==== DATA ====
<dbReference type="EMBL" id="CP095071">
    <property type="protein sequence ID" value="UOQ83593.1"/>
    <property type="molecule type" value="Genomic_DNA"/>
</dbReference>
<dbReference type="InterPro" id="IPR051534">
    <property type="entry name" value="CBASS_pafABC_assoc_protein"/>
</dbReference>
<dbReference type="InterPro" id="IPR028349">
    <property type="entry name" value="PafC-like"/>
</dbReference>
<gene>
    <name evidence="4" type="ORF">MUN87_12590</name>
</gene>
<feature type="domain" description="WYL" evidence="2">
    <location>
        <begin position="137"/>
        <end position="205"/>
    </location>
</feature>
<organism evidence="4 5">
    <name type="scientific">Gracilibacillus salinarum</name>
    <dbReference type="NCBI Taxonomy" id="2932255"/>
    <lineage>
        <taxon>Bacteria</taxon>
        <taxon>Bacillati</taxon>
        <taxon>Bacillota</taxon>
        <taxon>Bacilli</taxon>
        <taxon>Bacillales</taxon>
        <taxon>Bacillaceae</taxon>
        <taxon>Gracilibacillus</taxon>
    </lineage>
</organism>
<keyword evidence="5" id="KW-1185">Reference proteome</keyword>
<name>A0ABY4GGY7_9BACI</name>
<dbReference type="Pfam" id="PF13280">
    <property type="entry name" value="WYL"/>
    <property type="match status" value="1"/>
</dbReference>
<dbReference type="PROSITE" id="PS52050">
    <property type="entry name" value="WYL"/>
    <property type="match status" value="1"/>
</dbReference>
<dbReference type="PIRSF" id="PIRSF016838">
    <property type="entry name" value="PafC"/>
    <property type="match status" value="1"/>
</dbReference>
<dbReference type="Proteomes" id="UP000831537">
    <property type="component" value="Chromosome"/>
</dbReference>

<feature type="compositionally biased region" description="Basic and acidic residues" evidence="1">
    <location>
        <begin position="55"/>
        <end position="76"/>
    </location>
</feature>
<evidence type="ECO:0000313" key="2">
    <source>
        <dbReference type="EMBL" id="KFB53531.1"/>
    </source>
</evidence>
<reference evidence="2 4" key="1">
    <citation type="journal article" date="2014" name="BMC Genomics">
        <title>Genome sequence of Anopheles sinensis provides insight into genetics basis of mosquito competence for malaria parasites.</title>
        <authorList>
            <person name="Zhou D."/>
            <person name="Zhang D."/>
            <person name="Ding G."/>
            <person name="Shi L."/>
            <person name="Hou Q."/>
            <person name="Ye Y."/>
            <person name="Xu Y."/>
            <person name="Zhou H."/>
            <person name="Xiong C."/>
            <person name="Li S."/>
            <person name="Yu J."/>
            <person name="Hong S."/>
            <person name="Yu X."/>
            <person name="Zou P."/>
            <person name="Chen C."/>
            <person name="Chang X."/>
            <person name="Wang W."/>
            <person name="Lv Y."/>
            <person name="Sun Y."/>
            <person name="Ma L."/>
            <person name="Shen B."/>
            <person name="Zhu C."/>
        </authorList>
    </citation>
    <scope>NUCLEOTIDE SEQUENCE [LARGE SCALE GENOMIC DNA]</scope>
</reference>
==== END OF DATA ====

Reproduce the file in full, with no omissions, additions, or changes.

<dbReference type="EMBL" id="CP095071">
    <property type="protein sequence ID" value="UOQ83593.1"/>
    <property type="molecule type" value="Genomic_DNA"/>
</dbReference>
<dbReference type="InterPro" id="IPR051534">
    <property type="entry name" value="CBASS_pafABC_assoc_protein"/>
</dbReference>
<dbReference type="InterPro" id="IPR028349">
    <property type="entry name" value="PafC-like"/>
</dbReference>
<gene>
    <name evidence="4" type="ORF">MUN87_12590</name>
</gene>
<feature type="domain" description="WYL" evidence="2">
    <location>
        <begin position="137"/>
        <end position="205"/>
    </location>
</feature>
<organism evidence="4 5">
    <name type="scientific">Gracilibacillus salinarum</name>
    <dbReference type="NCBI Taxonomy" id="2932255"/>
    <lineage>
        <taxon>Bacteria</taxon>
        <taxon>Bacillati</taxon>
        <taxon>Bacillota</taxon>
        <taxon>Bacilli</taxon>
        <taxon>Bacillales</taxon>
        <taxon>Bacillaceae</taxon>
        <taxon>Gracilibacillus</taxon>
    </lineage>
</organism>
<keyword evidence="5" id="KW-1185">Reference proteome</keyword>
<name>A0ABY4GGY7_9BACI</name>
<dbReference type="Pfam" id="PF13280">
    <property type="entry name" value="WYL"/>
    <property type="match status" value="1"/>
</dbReference>
<dbReference type="PROSITE" id="PS52050">
    <property type="entry name" value="WYL"/>
    <property type="match status" value="1"/>
</dbReference>
<dbReference type="PIRSF" id="PIRSF016838">
    <property type="entry name" value="PafC"/>
    <property type="match status" value="1"/>
</dbReference>
<dbReference type="Proteomes" id="UP000831537">
    <property type="component" value="Chromosome"/>
</dbReference>

<feature type="compositionally biased region" description="Basic and acidic residues" evidence="1">
    <location>
        <begin position="55"/>
        <end position="76"/>
    </location>
</feature>
<evidence type="ECO:0000313" key="2">
    <source>
        <dbReference type="EMBL" id="KFB53531.1"/>
    </source>
</evidence>
<reference evidence="2 4" key="1">
    <citation type="journal article" date="2014" name="BMC Genomics">
        <title>Genome sequence of Anopheles sinensis provides insight into genetics basis of mosquito competence for malaria parasites.</title>
        <authorList>
            <person name="Zhou D."/>
            <person name="Zhang D."/>
            <person name="Ding G."/>
            <person name="Shi L."/>
            <person name="Hou Q."/>
            <person name="Ye Y."/>
            <person name="Xu Y."/>
            <person name="Zhou H."/>
            <person name="Xiong C."/>
            <person name="Li S."/>
            <person name="Yu J."/>
            <person name="Hong S."/>
            <person name="Yu X."/>
            <person name="Zou P."/>
            <person name="Chen C."/>
            <person name="Chang X."/>
            <person name="Wang W."/>
            <person name="Lv Y."/>
            <person name="Sun Y."/>
            <person name="Ma L."/>
            <person name="Shen B."/>
            <person name="Zhu C."/>
        </authorList>
    </citation>
    <scope>NUCLEOTIDE SEQUENCE [LARGE SCALE GENOMIC DNA]</scope>
</reference>